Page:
Sizing Your Face for Sunglasses, a Step-by-Step Instructional Guide
Finding a great pair of sunglasses is like striking gold. Knowing how to take accurate measures is the key to designing a space that is not only practical, but also comfortable and aesthetically pleasing.
There are, thankfully, a few simple approaches that may make this task a snap. Are you wondering where to start? Read on for a breakdown of the various methods of measuring shoes and how to interpret the size information printed on your present pair.
Using a Ruler to Determine the Proper Size of Sunglasses
Finding out the circumference of your head is the first step in ensuring that your sunglasses fit properly. Knowing this figure, generally expressed in millimeters, allows you to choose the optimal size of glasses for your face without having to worry about the lenses being too large or tiny.
A straight ruler may be used as a measurement tool for selecting the right pair of shades (as opposed to a tape measure or something similar). Put the ruler in front of your face, millimeter side up, just below eye level. You should position the ruler's ends so that they are flush with your temples on both sides of your head. Take a measurement across the widest part. To determine the ideal sunglass frame size for your face, measure its circumference in millimeters.
Tips on Alternative Sunglasses Sizing
Don't stress if you can't find a ruler. If you don't have a measuring tape handy, a credit card will do the trick. Take the following actions:
- Get out your charge card now.
- Place yourself in front of a full-face mirror or camera.
- Put your credit card in between your eyebrows, on the bridge of your nose. The result should be a L shape extending from the bridge of your nose to the top of your head.
You are generally considered to be of small size if the corner of the card extends over the outer corner of your eye. If it rests on the outside of your eye, you have a medium-sized head. You are considered as large size if it sits nearer in than your eye.
Finding an old pair of sunglasses that fits you well is another option for determining your correct sunglasses size. If the serial numbers are still legible, they might serve as a guide for selecting a new pair of sunglasses or a replacement pair of lenses. However, you should take these measurements with a grain of salt since the way in which various brands create their sunglasses may affect how they fit you.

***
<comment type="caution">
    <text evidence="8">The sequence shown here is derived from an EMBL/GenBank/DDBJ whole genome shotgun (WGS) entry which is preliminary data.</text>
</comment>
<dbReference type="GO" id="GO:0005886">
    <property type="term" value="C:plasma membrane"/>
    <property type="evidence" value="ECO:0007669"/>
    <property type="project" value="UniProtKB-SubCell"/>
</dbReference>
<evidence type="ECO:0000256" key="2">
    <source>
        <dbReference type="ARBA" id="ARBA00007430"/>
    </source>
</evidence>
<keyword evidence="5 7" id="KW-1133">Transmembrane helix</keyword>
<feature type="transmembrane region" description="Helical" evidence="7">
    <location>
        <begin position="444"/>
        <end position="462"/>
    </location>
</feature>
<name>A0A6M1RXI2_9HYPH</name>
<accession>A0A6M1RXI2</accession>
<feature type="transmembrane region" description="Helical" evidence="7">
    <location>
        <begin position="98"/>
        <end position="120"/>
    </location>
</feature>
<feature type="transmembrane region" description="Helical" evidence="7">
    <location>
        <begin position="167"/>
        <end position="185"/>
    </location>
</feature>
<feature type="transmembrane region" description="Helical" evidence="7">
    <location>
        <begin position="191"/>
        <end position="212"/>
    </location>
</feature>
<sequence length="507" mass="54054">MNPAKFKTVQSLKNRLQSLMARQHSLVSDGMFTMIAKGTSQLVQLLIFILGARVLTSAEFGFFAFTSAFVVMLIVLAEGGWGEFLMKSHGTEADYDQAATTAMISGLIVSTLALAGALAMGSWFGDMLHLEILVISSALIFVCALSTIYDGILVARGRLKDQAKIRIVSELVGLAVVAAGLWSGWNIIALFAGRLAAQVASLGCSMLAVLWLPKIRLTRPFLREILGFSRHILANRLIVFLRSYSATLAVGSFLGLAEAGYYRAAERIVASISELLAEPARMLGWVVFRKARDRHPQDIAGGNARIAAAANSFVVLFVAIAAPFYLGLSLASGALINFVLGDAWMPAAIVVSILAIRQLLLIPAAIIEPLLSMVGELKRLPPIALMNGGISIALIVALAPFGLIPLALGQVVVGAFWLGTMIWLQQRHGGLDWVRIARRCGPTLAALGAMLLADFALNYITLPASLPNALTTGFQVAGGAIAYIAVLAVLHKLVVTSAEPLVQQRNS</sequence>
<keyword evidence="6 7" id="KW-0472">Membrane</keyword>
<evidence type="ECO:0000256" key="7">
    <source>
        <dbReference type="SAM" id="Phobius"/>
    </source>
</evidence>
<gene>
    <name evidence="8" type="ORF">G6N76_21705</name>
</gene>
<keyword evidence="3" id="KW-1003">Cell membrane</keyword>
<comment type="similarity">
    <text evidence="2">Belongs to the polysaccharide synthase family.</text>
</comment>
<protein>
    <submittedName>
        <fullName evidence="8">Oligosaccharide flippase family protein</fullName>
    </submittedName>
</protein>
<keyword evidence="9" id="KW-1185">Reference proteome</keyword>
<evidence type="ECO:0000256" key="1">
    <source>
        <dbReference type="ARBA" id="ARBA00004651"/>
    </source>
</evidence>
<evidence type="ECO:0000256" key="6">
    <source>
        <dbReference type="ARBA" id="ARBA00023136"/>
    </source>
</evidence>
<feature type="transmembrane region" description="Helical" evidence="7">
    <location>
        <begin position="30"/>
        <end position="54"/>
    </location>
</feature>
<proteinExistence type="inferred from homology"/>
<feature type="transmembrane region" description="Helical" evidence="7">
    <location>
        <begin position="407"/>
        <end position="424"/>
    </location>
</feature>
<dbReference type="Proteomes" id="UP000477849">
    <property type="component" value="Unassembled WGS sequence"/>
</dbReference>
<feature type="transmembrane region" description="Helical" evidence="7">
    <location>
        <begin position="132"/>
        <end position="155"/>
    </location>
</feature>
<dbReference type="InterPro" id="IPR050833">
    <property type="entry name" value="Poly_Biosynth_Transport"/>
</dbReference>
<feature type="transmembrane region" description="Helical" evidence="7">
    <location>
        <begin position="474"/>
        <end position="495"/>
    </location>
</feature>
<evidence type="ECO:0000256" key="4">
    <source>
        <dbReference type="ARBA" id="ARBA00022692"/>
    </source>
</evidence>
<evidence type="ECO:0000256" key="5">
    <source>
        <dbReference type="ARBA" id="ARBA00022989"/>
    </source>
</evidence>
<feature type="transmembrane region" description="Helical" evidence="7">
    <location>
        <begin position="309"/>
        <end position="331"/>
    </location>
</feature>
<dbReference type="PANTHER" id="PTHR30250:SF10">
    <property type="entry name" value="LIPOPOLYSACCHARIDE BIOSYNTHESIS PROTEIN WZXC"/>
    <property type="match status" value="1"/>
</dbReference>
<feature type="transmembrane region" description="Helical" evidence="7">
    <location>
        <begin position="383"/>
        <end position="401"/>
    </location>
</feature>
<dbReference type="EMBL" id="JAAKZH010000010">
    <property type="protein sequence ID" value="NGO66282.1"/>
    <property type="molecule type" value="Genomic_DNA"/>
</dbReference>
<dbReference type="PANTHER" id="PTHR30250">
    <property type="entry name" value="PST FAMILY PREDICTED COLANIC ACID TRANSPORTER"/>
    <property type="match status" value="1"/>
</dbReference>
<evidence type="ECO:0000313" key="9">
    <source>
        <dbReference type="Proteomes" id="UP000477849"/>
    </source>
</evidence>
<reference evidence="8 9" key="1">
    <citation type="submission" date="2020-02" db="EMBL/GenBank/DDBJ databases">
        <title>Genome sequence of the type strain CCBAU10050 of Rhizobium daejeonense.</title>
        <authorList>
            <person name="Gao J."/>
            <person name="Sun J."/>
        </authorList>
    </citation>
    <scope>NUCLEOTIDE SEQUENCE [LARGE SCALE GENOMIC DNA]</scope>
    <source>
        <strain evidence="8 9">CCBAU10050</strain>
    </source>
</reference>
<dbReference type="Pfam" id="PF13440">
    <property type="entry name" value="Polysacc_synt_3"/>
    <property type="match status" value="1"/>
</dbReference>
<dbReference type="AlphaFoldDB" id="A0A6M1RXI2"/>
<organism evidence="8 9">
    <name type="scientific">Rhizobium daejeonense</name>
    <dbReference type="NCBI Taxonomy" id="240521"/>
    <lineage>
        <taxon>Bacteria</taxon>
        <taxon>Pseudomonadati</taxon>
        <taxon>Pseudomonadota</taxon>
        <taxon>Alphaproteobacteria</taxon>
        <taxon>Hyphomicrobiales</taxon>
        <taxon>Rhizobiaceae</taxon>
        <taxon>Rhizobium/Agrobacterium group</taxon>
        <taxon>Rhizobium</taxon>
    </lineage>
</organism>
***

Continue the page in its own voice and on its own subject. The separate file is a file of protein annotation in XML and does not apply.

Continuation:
Guide to Understanding Sunglass Sizing
There is often size information included with sunglasses. Check the arms or temples of your present pair to see whether they have this feature. A set of numerals reading 55-19-145 should be seen on the temples. Lens width, bridge width, and temple length are all listed in millimeters and should be pretty self explanatory.
In spite of the fact that all three measurements provide insightful data regarding total size, bridge width is the most critical. Your sunglasses will still fit nicely with a little variation in temple length and lens width.
The horizontal distance from one lens edge to the other is known as the lens's breadth (at its widest). The width of the bridge, which rests on the wearer's nose, may be anywhere from 14 millimeters to 24 millimeters, depending on the size of the lenses. It is the whole distance from the sunglass frame to the wearer's temples that is referred to as the temple length. Common temple measurements range from 135 to 145 millimeters.
The distance from the lens's apex to its base is an important dimension to consider as well. It varies from around 32 millimeters to about 38 millimeters. All of these dimensions are, as you would assume, brand-specific.